|Publication number||US4112492 A|
|Application number||US 05/760,426|
|Publication date||Sep 5, 1978|
|Filing date||Jan 18, 1977|
|Priority date||Jan 18, 1977|
|Publication number||05760426, 760426, US 4112492 A, US 4112492A, US-A-4112492, US4112492 A, US4112492A|
|Inventors||Gary J. Summers|
|Original Assignee||Summers Gary J|
|Export Citation||BiBTeX, EndNote, RefMan|
|Patent Citations (5), Referenced by (8), Classifications (12)|
|External Links: USPTO, USPTO Assignment, Espacenet|
The present invention relates in general to fuel economy circuits (to miles per gallon measuring circuits) and more particularly to an improved fuel economy measuring circuit employing digital techniques and integrated circuit components, particularly one or more rate multipliers.
Heretofore, a number of proposals for vehicle fuel economy calculator and indicator circuits have been made which use digital integrated circuitry for interfacing the fuel consumption and vehicle distance sensing devices with readout devices. Examples of such circuits include U.S. Pat. Nos. 3,967,097 issued June 29, 1976; 3,908,451 issued Sept. 30, 1975; and 3,983,372 issued Sept. 28, 1976. However, the implementation of these prior circuits has been relatively costly particularly for the do-it-yourself individual since the various different circuits required are relatively costly.
It is also known from the prior art to employ rate multipliers and counters in various process control circuitry. For example, U.S. Pat. No. 3,914,581 issued Oct. 21, 1975 involves the use of rate multipliers and up-down counters in a control circuit.
The principal object of the present invention is the provision of an improved fuel economy measuring circuit and particularly one especially suited for automotive use and which can utilize large scale integrated circuit components which are readily available at relatively low cost and which are compatible for automotive use.
In one feature of the present invention, an up-down counter is employed as a null detector for nulling a first input count signal having a rate which is a function of the velocity of the vehicle or fuel consumption with a second input which is counted in the opposite direction and which is a function of the product of fuel consumption per unit time or velocity and the output of the counter which is proportional to the fuel economy in distance per unit of fuel or fuel per unit distance.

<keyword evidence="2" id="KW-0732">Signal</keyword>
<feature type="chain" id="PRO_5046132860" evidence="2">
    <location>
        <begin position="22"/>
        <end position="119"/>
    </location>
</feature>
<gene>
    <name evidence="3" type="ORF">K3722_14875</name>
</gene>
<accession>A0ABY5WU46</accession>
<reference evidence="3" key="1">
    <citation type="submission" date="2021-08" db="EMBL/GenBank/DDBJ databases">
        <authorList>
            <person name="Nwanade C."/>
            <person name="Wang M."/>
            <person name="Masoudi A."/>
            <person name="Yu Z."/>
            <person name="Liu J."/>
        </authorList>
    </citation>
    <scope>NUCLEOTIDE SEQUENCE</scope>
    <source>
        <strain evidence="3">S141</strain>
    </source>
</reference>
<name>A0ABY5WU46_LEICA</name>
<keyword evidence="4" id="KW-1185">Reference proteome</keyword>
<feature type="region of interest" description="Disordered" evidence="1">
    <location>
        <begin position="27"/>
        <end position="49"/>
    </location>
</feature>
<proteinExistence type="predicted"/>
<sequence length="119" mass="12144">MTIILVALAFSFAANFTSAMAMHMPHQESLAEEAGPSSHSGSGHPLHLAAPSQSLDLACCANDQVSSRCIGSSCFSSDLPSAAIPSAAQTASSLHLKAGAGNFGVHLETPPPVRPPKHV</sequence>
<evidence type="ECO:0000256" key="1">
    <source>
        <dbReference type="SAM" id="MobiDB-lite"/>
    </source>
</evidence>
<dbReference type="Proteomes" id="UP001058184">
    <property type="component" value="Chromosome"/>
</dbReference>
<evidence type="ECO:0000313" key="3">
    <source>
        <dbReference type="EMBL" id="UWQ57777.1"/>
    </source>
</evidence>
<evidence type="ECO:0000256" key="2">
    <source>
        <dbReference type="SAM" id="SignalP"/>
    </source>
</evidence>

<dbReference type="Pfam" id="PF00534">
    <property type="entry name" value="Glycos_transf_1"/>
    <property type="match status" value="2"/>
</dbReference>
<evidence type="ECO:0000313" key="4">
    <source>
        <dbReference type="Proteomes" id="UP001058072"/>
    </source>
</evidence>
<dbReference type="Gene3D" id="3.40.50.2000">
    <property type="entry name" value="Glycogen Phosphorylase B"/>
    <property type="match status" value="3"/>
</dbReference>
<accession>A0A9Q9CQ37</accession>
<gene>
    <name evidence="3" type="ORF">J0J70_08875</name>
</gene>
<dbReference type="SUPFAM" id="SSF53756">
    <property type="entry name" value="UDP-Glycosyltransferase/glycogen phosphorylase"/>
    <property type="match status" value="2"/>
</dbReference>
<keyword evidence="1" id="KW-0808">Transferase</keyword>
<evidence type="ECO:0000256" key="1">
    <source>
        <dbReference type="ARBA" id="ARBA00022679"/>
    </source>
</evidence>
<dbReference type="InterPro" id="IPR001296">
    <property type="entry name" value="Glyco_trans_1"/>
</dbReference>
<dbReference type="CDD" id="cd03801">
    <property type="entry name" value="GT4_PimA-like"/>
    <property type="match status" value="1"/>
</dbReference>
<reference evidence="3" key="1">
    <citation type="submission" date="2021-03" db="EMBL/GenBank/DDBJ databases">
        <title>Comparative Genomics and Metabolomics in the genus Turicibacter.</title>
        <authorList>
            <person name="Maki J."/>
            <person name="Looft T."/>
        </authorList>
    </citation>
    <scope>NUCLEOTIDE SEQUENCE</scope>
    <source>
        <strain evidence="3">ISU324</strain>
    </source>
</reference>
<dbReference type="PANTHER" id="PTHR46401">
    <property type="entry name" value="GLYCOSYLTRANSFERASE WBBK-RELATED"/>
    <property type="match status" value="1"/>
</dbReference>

In another feature of the present invention the second input signal to the counter is derived from the output of a rate multiplier which multiplies the rate of a signal which is a function of the fuel consumption or velocity with the output of the counter to derive the output product signal which is thence fed to the counter.
In another feature of the present invention the output of the velocity sensor and the output of the fuel consumption sensor are fed to respective rate multipliers for multiplication therein with calibration quantities to derive trains of pulses having rates proportional to the velocity and fuel consumption, respectively, whereby interfacing of the measurement circuitry to the sensors is facilitated.
Other features and advantages of the present invention will become apparent upon a perusal of the following specification taken in connection with the accompanying drawing wherein:
The drawing is a schematic circuit diagram, in block diagram form, of a fuel economy measuring circuit incorporating features of the present invention.
Referring to the drawing there is shown a fuel economy or distance per fuel quantity measuring circuit 11 incorporating features of the present invention. The circuit 11 includes a velocity sensor 12 which is placed in series with the speedometer cable of the vehicle, such a sensor is commercially available from Federal Sign and Signal Co., 136th St. and Western Ave., Blue Island, Ill. 60406. The output of the velocity sensor 12 is a train of pulses having a frequency proportional to the velocity in miles per hour of the vehicle.
The output of the velocity sensor 12, at a frequency f1, is fed into the clock input of a rate multiplier 13 such as a CD-4527 commercially available from Fairchild Corporation of Mt. View, Calif. Such a rate multiplier 13 uses SSI CMOS circuits in a single medium scale integrated (MSI) design. The second input to the rate multiplier 13 is a binary (BCD) data signal N1 to be utilized in calibrating the output of the measuring circuit 11. N1 can have any value between one and nine and the output signal from the rate multiplier 13 comprises a train of pulses having a rate R1 equal to (f1 ŚN1)/10.